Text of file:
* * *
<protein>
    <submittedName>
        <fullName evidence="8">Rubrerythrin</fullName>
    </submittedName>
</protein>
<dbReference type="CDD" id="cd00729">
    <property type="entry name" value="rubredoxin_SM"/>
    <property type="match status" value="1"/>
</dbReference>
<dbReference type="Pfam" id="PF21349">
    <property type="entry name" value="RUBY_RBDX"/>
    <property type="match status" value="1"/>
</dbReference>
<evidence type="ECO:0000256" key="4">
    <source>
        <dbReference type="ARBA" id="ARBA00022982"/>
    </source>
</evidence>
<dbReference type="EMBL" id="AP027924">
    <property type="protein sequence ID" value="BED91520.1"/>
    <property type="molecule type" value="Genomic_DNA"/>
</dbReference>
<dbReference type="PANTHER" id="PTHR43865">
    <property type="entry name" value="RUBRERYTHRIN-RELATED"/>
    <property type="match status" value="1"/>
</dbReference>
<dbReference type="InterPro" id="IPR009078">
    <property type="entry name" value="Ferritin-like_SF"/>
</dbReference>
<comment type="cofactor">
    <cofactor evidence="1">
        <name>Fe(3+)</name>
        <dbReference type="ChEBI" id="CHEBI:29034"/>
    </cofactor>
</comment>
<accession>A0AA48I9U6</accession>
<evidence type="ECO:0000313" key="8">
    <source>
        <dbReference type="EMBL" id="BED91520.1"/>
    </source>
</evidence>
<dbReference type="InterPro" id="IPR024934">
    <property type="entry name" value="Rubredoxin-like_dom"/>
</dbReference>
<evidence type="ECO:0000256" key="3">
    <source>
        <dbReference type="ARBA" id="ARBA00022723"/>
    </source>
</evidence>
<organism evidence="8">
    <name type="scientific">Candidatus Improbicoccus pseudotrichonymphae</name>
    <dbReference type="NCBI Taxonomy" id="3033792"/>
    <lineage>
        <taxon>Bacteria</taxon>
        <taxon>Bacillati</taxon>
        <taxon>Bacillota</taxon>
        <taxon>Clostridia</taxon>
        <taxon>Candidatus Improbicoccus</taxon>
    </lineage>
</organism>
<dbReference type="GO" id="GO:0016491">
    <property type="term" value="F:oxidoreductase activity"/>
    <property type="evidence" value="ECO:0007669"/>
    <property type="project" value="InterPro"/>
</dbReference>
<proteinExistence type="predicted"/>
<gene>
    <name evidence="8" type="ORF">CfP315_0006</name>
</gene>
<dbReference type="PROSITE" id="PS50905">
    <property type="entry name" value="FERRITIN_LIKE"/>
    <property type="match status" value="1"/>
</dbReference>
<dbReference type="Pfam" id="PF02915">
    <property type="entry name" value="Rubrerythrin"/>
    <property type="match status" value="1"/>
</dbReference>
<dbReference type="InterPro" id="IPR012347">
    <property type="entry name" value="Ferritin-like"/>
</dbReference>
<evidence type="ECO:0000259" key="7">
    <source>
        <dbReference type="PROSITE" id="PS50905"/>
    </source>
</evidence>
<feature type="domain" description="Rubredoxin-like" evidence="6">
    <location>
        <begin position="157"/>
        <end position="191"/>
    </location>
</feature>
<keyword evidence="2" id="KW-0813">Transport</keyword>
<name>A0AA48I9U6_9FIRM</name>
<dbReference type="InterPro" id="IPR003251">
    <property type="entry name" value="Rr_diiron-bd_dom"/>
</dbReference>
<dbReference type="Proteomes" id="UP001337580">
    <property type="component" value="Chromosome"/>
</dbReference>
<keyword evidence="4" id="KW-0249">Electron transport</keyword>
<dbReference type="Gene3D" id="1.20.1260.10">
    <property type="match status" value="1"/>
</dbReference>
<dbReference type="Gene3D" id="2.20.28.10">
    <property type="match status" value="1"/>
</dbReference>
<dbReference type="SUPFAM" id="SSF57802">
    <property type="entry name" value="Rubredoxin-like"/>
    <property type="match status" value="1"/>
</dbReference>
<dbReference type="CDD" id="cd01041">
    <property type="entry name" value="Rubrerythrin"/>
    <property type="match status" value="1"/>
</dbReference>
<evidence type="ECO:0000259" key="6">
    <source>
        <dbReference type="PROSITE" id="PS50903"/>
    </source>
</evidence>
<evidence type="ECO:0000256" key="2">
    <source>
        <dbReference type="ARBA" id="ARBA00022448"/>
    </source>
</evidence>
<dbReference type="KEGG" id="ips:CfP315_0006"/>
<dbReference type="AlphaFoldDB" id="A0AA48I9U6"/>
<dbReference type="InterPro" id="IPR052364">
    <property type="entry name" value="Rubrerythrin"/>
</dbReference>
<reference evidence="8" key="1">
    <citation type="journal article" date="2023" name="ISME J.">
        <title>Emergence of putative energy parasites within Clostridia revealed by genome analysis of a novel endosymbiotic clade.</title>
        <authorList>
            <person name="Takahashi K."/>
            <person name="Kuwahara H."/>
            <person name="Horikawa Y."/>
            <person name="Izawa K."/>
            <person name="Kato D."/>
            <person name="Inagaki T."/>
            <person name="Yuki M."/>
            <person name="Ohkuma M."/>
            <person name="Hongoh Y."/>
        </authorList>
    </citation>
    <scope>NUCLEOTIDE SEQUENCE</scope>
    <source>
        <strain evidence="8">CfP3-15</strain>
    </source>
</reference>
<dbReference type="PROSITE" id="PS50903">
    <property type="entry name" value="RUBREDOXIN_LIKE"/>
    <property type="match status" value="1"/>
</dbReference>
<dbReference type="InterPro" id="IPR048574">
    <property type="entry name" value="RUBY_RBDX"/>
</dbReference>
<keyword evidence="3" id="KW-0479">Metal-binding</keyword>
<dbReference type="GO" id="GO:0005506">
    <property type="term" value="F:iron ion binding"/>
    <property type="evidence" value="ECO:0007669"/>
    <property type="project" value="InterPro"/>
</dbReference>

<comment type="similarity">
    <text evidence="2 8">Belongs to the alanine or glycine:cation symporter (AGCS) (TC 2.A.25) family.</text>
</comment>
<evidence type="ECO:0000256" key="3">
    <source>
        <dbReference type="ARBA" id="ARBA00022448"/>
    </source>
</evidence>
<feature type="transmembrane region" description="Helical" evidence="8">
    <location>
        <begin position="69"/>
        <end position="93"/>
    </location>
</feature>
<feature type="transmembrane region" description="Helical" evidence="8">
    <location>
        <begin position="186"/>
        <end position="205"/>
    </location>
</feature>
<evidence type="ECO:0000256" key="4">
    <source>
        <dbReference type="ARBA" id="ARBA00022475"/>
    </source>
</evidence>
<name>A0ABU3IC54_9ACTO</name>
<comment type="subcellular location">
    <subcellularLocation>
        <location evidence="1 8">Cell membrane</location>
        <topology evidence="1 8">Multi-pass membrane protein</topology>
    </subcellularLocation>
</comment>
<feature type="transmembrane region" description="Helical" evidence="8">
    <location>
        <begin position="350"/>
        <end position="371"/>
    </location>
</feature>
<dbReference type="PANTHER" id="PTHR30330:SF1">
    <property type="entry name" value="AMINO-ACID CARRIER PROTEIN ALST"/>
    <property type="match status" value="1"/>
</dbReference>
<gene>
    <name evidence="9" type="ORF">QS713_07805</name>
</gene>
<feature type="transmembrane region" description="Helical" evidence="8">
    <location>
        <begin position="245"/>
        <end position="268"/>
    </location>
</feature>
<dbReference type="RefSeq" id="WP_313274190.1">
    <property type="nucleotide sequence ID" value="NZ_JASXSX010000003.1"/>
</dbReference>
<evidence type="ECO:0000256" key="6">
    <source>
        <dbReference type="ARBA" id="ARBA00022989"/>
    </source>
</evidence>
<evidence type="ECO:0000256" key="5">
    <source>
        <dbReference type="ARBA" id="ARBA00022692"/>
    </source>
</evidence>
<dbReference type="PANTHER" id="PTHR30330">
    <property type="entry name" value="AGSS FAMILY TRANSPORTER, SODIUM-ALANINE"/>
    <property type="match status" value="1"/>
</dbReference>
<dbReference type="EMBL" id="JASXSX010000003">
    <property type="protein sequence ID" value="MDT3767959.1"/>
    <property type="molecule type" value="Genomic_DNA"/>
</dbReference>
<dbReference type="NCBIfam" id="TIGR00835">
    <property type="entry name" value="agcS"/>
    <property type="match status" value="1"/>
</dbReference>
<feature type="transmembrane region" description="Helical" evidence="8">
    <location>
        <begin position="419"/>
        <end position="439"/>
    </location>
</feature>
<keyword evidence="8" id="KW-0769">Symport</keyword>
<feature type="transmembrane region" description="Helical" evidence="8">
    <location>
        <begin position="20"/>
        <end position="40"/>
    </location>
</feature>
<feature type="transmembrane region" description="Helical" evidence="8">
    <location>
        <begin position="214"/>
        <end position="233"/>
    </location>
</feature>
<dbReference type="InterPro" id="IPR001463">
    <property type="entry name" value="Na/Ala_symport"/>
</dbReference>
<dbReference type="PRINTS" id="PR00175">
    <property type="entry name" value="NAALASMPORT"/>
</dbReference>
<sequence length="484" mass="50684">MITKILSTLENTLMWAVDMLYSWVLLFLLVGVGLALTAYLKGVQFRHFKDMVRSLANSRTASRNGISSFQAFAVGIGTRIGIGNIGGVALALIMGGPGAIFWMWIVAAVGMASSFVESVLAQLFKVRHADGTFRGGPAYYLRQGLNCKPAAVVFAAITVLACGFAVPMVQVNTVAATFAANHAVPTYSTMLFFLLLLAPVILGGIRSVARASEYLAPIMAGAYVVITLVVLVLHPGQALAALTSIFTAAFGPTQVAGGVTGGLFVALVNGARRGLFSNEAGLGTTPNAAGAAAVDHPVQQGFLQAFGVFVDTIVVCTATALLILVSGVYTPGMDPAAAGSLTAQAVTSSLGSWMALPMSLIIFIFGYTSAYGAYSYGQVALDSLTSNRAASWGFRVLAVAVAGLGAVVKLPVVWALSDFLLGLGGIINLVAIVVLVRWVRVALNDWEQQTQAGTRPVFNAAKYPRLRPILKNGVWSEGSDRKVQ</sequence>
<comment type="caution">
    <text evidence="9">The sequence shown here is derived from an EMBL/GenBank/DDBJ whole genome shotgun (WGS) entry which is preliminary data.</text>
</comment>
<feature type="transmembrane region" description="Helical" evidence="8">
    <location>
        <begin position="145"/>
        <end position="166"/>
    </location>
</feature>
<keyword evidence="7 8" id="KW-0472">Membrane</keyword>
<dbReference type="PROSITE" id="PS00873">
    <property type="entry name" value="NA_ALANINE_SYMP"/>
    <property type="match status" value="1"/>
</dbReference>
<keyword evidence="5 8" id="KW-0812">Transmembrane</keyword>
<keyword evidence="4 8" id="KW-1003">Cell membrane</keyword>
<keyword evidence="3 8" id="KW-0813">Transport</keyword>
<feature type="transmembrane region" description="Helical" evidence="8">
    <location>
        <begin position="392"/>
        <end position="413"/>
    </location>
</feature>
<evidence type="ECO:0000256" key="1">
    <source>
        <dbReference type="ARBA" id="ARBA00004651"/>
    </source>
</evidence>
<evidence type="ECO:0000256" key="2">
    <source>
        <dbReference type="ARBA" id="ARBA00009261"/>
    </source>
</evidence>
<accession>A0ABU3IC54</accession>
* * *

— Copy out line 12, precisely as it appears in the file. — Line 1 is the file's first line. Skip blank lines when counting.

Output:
    <property type="match status" value="1"/>